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The FMEA Method and Flow

Potential Failure Modes Potential Effects of Failure


System, Design, Process or Equipment

Potential Causes of Failure Current Control(s) in Place Current Containment in Place Action Plans
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FMEA
FMEA Objective, scope and goal(s):

Key Date: System: Subsystem: Component: Design Lead: Core Team:

Potential Failure Mode and Effects Analysis (FMEA) Design

FMEA Type: Design FMEA Number: Prepared By: FMEA Date: Revision Date: Page:
Action Results
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Item / Function Seals Coolant containment. Hose connection. Coolant fill. M Sensor mount. Seal Sensor mount. Seal

Potential Failure Mode(s)

Potential Effect(s) of Failure

S e v

Potential Cause(s)/ Mechanism(s) of Failure

P r o b

New Prob

Current Design/Process Controls

D E T

R P N

Recommended Action(s)

Responsibility & Target Completion Date

Actions Taken

Compression set Loosen during sensor assembly/service

Leak Leak. Fall inside tank

8 Gasket material 8 Fitting not held in place

7 Pressure cycle w/cold shock. 2 Added rib.

1 1

56 Use imported material 16 Implement holding J.P. Aguire rib in design. New 11/1/95 fitting design. Prototype validation. 10

Sensor mount. Seal Sensor mount. Seal

Damaged internal thread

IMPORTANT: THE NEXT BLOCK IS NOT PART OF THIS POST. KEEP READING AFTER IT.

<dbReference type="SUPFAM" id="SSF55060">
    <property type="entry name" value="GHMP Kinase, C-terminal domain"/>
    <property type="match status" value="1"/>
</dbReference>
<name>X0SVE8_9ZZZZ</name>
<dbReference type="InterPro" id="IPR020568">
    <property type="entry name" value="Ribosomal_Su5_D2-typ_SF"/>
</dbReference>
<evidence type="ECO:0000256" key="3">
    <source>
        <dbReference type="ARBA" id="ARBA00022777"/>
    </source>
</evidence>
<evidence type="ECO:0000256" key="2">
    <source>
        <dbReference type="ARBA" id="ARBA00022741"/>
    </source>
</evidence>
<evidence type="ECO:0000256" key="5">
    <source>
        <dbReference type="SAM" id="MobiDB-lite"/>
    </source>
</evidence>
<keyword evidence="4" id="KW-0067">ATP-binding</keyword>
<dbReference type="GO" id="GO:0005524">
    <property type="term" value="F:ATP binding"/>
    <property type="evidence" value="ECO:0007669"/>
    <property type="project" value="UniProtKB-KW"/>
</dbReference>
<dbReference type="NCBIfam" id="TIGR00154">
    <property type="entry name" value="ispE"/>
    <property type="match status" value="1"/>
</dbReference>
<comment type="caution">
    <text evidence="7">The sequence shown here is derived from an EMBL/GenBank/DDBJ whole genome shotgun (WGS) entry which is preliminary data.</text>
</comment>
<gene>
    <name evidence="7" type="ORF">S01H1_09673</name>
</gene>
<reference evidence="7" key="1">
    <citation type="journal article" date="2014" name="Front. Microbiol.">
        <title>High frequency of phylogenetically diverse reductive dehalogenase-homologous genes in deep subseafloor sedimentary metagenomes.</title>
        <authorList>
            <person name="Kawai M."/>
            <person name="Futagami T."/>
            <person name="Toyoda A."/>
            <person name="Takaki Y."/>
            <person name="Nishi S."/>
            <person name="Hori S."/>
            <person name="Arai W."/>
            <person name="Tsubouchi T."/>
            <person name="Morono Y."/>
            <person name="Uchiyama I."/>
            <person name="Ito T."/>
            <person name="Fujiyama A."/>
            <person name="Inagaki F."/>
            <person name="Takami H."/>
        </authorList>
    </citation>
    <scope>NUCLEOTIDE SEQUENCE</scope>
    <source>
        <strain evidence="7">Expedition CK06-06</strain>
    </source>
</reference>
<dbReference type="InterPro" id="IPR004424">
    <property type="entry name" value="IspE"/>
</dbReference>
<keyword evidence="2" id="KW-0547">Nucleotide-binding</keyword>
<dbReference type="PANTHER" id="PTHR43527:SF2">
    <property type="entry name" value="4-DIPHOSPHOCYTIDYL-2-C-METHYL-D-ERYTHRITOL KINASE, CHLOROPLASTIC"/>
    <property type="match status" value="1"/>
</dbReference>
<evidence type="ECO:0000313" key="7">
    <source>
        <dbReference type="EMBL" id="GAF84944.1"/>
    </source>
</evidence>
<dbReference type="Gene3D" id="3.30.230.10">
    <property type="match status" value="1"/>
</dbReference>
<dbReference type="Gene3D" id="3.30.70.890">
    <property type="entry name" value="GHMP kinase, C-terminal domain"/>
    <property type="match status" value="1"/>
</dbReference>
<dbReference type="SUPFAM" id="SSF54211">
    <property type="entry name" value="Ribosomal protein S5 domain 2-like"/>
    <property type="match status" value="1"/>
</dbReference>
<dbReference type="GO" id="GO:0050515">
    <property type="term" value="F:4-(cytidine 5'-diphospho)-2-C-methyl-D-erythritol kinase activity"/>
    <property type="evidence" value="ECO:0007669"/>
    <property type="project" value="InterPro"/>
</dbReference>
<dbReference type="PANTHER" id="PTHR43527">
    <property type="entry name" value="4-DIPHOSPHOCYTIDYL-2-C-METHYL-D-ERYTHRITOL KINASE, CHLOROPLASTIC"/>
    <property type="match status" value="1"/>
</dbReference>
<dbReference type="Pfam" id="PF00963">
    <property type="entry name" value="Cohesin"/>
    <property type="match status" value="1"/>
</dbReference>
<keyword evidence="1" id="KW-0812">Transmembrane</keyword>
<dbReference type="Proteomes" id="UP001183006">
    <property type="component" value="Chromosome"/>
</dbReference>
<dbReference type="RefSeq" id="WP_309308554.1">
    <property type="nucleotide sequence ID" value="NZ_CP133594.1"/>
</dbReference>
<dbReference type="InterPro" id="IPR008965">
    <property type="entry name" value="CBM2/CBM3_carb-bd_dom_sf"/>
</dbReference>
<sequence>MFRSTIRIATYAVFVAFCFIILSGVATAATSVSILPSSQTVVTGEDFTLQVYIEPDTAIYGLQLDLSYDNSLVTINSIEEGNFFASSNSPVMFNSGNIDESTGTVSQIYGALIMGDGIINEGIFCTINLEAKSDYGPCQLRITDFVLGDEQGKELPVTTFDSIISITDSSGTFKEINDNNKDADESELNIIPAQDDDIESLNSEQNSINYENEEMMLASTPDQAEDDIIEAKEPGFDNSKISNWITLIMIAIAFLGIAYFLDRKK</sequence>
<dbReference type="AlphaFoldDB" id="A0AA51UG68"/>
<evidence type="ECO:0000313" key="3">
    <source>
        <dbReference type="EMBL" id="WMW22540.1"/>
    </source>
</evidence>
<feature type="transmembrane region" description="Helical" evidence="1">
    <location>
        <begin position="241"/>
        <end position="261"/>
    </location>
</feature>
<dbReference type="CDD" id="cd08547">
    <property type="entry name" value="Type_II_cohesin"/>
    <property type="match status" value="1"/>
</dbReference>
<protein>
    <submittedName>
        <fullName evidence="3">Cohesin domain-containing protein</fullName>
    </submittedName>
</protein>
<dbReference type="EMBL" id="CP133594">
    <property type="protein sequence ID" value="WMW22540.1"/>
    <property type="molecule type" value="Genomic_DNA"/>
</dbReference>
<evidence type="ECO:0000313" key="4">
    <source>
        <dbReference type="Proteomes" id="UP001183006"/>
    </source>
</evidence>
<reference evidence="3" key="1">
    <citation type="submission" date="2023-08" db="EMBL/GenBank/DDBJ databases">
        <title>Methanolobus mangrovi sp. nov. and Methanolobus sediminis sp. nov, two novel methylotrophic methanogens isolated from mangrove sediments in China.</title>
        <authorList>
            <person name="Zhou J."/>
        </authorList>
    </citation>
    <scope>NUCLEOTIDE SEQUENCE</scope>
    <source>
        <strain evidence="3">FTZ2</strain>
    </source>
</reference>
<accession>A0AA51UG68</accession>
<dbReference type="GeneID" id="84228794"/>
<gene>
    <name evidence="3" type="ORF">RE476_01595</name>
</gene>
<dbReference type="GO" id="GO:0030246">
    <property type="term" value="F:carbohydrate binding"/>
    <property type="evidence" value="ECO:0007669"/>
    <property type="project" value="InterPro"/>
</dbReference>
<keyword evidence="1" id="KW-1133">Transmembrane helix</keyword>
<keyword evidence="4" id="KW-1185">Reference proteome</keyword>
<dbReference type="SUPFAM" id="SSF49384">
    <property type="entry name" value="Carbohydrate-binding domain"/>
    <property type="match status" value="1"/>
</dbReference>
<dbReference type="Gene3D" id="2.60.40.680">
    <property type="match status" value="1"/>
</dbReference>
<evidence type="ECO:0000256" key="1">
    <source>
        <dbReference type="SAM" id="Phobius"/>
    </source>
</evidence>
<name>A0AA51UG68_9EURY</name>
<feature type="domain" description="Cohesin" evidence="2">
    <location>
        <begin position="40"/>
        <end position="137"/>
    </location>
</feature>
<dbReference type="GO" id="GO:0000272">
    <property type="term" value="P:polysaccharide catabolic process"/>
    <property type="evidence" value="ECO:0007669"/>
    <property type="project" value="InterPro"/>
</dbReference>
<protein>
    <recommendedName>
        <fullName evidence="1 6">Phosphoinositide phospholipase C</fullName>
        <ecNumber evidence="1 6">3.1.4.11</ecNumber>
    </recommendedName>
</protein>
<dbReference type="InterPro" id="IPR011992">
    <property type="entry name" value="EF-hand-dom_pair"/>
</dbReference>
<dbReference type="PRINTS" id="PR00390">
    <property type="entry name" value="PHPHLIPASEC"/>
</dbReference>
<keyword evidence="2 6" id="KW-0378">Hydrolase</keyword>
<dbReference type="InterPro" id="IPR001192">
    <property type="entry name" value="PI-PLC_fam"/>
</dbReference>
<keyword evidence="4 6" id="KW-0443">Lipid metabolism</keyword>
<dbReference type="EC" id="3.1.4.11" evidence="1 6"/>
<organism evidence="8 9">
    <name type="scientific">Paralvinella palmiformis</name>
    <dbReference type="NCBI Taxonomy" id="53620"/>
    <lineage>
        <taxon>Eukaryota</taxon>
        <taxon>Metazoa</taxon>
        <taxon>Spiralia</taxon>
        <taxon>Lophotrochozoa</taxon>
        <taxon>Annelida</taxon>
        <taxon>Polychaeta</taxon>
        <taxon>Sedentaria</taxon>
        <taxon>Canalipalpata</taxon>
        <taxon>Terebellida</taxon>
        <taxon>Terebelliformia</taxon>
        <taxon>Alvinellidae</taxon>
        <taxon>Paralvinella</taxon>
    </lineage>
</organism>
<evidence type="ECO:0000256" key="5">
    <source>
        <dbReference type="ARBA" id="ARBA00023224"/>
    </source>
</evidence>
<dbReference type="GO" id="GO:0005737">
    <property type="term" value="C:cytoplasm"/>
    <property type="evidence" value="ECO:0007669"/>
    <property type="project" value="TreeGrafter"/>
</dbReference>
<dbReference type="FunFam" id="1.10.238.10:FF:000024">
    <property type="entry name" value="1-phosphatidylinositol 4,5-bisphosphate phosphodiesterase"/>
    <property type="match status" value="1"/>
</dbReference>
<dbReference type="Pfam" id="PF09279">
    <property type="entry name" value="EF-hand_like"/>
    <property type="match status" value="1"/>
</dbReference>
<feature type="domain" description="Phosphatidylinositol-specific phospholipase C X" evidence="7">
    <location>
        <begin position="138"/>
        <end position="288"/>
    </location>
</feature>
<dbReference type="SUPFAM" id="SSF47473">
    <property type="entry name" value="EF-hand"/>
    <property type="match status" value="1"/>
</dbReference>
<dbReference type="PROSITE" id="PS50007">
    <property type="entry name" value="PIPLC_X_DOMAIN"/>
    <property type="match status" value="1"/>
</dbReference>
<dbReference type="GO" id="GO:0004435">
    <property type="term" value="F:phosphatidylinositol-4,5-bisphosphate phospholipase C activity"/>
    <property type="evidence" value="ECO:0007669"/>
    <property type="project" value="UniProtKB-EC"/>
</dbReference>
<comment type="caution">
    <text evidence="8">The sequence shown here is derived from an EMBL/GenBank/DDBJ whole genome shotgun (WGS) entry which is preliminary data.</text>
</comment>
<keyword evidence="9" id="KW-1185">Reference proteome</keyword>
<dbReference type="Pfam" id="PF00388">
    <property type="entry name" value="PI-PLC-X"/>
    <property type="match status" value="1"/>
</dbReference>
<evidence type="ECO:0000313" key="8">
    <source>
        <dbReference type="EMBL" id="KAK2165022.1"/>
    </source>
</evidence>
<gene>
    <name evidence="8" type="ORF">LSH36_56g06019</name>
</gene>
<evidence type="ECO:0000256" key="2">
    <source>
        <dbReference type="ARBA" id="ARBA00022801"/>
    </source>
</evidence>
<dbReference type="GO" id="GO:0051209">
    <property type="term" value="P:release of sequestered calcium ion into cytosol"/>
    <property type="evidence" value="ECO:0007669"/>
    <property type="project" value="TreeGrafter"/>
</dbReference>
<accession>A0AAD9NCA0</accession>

Cannot install sensor

5 Damaged during installation or transportation 4 Damaged during shipment to piracicaba


8 Over pressure

Damaged external Cannot install wire thread nut


Leak

12 Damaged fitting not used by Piracicaba


J.P. Aguire 11/1/95 E. Eglin 8/1/96 prototype and production validation testing. 135 Obtain GMB vibration J.P. Aguire road tape.

Coolant containment. Crack/break. Burst. Hose connection. Side wall flex. Bad Coolant fill. M seal. Poor hose rete Coolant containment. Crack/break. Burst. Hose connection. Side wall flex. Bad Coolant fill. M seal. Poor hose rete

8 Burst, validation pressure cycle.

64 Test included in

Failed mount

5 Vibration

9 Vibration w/road tapes

New RPN

New Sev

New Det

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TLC, FMEA 42703

When should FMEAs be developed?

When new systems, designs, products, or processes are designed When existing systems, designs, products or processes change for any reason (we need a systematic method to evaluate the change) When new applications are found for current systems, designs, products, or processes When new metrology, test, software or process equipment is evaluated and purchased As a general risk assessment and risk reduction tool

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TLC, FMEA 42703

Types of FMEAs